of affairs, he admits; but why is two months the first stage, why not three on the one side, or one on the other? Then Mr. Haldane jumps boldly over four intervening months to six months, and the prospect then presented to the would-be invaders is something too terrible for any invader to contemplate aggressively—' a well-trained force' and the equivalent of seven Army Corps.'

I will only say that I do not believe that there is one soldier who has studied war in the past and is observant of the views, ideas, and practical training of all armies in the present, who, with any regard for his professional reputation, would treat as anything but wild imaginings a peaceful period of six months allowed to us in this island by our would-be invaders, to enable us to replace for home defence our Regular Army by a well-trained force equivalent to seven Army Corps.' No, the unanimous opinion of all soldiers of to-day, irrespective of nationality, is that if a nation desires to dwell in safety it must have, prepared and ready to hand at any moment, those who are to be entrusted with its security; and further, that the mere fact of its being known by its neighbours to be ready is one of the most powerful deterrents to attempts against it.

And I hope that if these lines come to the notice of Mr. Haldane he will not consider me discourteous in saying that his remarks on our Home Defence are sometimes slightly puzzling, and, as in the present instance, somewhat disconcerting. Mr. Haldane during his tenure of office has devised for that defence a Territorial Army, an achievement of a very high order. It is only by a Territorial Army (not, I may remark, merely by the equivalent of seven Army Corps ') that that defence can be provided, and yet now he tells us tható only time and experience will sift out the problem whether a Territorial Army is sufficient guarantee for home defence.' This is a false issue altogether; te real issue is not the question of a Territorial Army, such being accer (ed by all soldiers as a necessity, but the probable value or valuelessness of Mr. Haldane's Territorial Army, owing to the want of sound and proper training-a training that can be secured only by the substitution of universal liability to service for home defence and its resulting effective training, in lieu of the present childish playing at soldiers by young fellows out on a healthy holiday with their 'pals,' an employment of time strongly advocated by personages no less highly placed than the Duke of Fife and Viscount Esher. Neither time nor experience is needed to ' sift out this problem.'

And now back to Stoffel and some teaching from France's own sad experience of the results of her method of raising a Territorial Army before the great war of 1870-71.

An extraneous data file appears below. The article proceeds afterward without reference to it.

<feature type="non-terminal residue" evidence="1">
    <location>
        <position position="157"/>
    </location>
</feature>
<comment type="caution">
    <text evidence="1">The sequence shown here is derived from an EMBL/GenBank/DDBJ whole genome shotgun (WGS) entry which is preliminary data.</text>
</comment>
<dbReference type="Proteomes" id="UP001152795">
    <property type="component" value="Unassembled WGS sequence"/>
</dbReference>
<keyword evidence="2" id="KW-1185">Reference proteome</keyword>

On the 1st of February 1868 was inaugurated in France, under the inspiration of the late Marshal Niel, a Territorial Army auxiliary to the Regular Army, and to be available in repelling invasion. Its training was a degree or two more unsatisfactory than that of


Mr. Haldane's Army, for whilst the fifteen days' training of the latter may be continuous in camp, the French yearly training was fifteen days on Sundays. The troops composing this army were denominated ‘Garde Nationale Mobile and as a sort of annex to them were added a few weeks later companies of voluntary Francs-tireurs ; but there was no real training for either. A passage from Stoffel seems to the point:

But, say some, the Garde Nationale Mobile may be drilled during war ; to which it is only requisite to say, How, if the war be of short duration, if France is smitten with sudden disaster at the outset, and finds herself suddenly invaded, how can you then give these young men assembled in haste that cohesion, discipline, and instruction which is so requisite ?

Stoffel, with the German soldiers always before his eyes, cannot restrain himself from treating as simply ridiculous any comparison of the French Territorial with his probable opponent, and his estimate, as events showed, was correct ; for when on the 16th of July 1870, more than two years later, the bolt fell, France's Territorial Army was, so far as it had come into existence, a mere crowd of untrained and only nominal soldiers.

And now I turn to the war itself to see these Territorials in the field, and I sadly contrast what was with what might have been, if only France had employed to effective purpose those two years in energetic preparation of her Territorial Army for the immediate morrow. Do not let my readers be afraid that I am about to inflict on them a lecture on military history, still less that I intend, in referring to the war, to drive the one-horse military history shay'-that is to say, select from the history the facts that support, and carefully withhold the facts that tell against my own views as to what a Territorial Army ought to be. I will take as a starting point the 19th of September, two months after the outbreak of war, and just seven weeks after the first engagement between the hostile armies. On that day the investment of Paris was completed by the Third and fourth German Armies ; round Metz were the First and Second German Armies ; at Strasburg,

; besieging that fortress, was also a large German force; and out of the whole of France, which may roughly be taken as a square of between four to five hundred miles the side, the Germans occupied only a small isosceles triangle, the base of 100 miles being on the Rhine, the apex just beyond Paris and 240 miles from the base. Germany had no men with which to undertake operations in the field, and outside the triangle France was free to act as she chose as regards preparation. The French resources in troops were remnants of her Regular Army combined with the Territorial Army, and eventually increased by Gambetta's levée en masse to, by a curious coincidence, seven or eight Army Corps, just like Mr. Haldane's promised force. The portion of the war of 1870–71 after the investment of Paris is generally known as the 'second period of the war' or 'the people's war,' and in the six